"Valid" is a specific term when applied to pointers. Data pointers are valid when they point to an object or
NULL; function pointers are valid when they point to a function or
NULL, and pointers to members are valid when the point to a member or
However, from your question about actual output, I can infer that you wanted to ask something else. Let's look at your
vmember function - or should I say functions? Obviously there are two function bodies. You could have made only the derived one virtual, so that too confirms that there are really two
vmember functions, who both happen to be virtual.
Now, the question becomes whether when taking the address of a member function already chooses the actual function. Your implementations show that they don't, and that this only happens when the pointer is actually dereferenced.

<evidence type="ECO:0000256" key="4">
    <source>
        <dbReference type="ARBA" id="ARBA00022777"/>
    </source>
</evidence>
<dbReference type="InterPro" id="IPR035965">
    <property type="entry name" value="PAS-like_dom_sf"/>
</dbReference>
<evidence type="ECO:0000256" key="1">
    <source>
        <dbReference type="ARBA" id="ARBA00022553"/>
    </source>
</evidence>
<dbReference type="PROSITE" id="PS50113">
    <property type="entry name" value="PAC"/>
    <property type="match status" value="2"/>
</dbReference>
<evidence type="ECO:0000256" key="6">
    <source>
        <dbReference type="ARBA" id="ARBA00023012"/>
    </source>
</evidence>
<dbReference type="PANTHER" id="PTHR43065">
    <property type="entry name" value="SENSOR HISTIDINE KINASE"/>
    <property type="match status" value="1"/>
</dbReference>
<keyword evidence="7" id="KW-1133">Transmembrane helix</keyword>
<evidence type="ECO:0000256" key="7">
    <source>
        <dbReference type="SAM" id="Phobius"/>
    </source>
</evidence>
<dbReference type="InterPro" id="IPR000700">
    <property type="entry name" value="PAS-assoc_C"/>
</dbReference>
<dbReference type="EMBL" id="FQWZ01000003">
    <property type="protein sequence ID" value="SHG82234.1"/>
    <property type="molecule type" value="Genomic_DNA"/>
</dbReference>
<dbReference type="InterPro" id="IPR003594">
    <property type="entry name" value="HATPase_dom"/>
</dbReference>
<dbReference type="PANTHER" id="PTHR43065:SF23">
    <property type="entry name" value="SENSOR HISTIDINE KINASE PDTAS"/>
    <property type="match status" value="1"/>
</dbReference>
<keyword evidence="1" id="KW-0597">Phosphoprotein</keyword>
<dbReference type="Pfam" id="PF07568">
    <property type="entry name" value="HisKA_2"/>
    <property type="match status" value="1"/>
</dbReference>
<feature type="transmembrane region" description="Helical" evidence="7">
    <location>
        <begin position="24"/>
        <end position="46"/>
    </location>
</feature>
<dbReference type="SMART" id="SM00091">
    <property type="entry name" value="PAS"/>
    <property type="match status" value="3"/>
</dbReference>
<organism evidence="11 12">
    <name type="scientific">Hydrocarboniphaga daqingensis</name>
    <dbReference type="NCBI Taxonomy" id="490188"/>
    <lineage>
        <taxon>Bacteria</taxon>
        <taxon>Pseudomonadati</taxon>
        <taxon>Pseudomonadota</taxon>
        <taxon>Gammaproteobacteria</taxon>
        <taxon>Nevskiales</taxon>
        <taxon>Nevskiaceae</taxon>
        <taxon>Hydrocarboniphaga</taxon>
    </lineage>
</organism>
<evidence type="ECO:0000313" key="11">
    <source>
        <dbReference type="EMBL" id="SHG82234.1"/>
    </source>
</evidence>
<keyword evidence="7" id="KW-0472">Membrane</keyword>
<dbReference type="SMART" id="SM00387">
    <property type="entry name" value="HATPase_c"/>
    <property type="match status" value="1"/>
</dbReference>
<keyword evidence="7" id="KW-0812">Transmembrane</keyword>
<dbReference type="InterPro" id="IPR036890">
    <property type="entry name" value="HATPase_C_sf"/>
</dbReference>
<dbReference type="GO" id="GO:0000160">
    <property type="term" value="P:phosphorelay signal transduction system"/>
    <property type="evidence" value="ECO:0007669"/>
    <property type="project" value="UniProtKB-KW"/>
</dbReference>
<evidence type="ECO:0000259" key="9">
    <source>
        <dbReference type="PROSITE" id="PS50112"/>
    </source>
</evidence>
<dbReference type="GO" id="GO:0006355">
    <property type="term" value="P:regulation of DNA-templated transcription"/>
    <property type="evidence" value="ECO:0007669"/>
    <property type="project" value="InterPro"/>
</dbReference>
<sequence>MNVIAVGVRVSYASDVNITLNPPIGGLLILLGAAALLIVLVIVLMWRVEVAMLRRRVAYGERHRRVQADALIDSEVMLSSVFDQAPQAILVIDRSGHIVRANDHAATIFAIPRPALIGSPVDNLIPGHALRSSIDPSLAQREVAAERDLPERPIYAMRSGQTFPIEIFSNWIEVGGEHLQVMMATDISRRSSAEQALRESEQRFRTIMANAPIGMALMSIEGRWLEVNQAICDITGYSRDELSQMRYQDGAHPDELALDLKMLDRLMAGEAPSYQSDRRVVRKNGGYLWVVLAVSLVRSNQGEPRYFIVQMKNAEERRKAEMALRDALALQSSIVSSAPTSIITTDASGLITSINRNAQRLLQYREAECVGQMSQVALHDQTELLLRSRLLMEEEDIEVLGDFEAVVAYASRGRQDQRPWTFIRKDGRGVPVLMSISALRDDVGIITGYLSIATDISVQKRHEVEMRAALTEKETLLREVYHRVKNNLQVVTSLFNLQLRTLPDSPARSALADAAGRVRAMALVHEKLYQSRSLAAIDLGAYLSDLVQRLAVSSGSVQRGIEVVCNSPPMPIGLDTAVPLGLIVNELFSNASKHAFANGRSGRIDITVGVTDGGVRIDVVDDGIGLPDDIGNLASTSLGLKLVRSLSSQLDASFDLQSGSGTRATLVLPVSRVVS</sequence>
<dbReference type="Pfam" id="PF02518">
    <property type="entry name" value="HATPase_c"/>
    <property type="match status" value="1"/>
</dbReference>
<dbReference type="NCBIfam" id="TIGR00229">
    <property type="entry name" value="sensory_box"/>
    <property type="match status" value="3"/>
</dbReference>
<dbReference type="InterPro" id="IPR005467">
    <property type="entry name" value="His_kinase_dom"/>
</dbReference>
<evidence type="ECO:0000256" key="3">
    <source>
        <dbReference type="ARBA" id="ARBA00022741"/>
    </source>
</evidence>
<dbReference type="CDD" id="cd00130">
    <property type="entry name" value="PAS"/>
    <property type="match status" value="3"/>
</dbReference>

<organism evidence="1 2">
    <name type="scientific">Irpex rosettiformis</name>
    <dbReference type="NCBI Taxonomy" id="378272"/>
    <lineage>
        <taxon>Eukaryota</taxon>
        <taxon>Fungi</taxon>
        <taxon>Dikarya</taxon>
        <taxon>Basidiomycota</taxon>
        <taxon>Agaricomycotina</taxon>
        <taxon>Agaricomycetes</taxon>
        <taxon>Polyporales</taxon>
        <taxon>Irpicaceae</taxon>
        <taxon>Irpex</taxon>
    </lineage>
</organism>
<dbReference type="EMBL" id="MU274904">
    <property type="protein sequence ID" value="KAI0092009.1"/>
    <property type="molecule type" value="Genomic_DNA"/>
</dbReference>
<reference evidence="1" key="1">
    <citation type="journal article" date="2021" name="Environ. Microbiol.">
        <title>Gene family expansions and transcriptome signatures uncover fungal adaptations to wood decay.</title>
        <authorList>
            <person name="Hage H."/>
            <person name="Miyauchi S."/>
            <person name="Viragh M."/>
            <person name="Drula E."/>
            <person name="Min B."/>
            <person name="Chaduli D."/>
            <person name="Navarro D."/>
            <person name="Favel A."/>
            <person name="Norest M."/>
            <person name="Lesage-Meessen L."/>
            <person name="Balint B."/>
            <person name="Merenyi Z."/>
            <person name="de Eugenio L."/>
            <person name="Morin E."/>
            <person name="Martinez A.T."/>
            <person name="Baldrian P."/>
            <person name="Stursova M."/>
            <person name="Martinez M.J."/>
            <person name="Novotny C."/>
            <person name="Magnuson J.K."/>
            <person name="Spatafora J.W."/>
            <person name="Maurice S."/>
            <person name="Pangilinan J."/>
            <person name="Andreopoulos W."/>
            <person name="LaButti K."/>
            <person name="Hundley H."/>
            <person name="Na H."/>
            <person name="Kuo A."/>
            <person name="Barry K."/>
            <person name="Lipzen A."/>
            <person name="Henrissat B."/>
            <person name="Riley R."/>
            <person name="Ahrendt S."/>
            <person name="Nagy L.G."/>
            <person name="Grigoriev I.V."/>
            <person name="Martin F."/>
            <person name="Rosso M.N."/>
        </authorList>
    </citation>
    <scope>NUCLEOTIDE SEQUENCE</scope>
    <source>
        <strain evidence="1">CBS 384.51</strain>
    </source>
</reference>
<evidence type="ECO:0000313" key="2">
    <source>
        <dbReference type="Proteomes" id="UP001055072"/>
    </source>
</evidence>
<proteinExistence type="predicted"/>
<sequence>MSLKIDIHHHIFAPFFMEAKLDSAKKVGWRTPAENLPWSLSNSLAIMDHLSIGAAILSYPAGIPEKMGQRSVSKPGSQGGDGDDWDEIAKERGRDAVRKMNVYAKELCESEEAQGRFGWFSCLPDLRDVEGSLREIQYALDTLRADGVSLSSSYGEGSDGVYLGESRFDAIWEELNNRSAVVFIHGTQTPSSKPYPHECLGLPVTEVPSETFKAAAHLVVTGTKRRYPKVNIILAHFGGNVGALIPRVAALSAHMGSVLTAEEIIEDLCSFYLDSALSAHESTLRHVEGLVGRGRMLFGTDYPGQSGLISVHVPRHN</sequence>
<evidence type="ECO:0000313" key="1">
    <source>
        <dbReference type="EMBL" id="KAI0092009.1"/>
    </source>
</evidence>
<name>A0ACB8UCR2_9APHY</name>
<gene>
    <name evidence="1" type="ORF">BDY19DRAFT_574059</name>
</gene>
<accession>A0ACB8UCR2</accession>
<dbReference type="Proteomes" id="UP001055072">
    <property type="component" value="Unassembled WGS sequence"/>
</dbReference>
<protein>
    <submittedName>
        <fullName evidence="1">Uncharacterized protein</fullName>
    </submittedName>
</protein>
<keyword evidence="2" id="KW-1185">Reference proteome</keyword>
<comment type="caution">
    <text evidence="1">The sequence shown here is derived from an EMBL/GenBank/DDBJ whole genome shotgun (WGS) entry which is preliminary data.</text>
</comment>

The reason it must work this way is trivial. Taking the address of a member function does not involve an actual object, something that would be needed to resolve the virtual call. Let me show you:
void (A::*test)() = &A::vmember;
When we initialize
test, there is no object of type
B at all, yet is it possible to take the address of
&A::vmember. That same member pointer can then be used with two different objects. What could this produce but "In A::vmember()\n" and "In B::vmember()\n" ?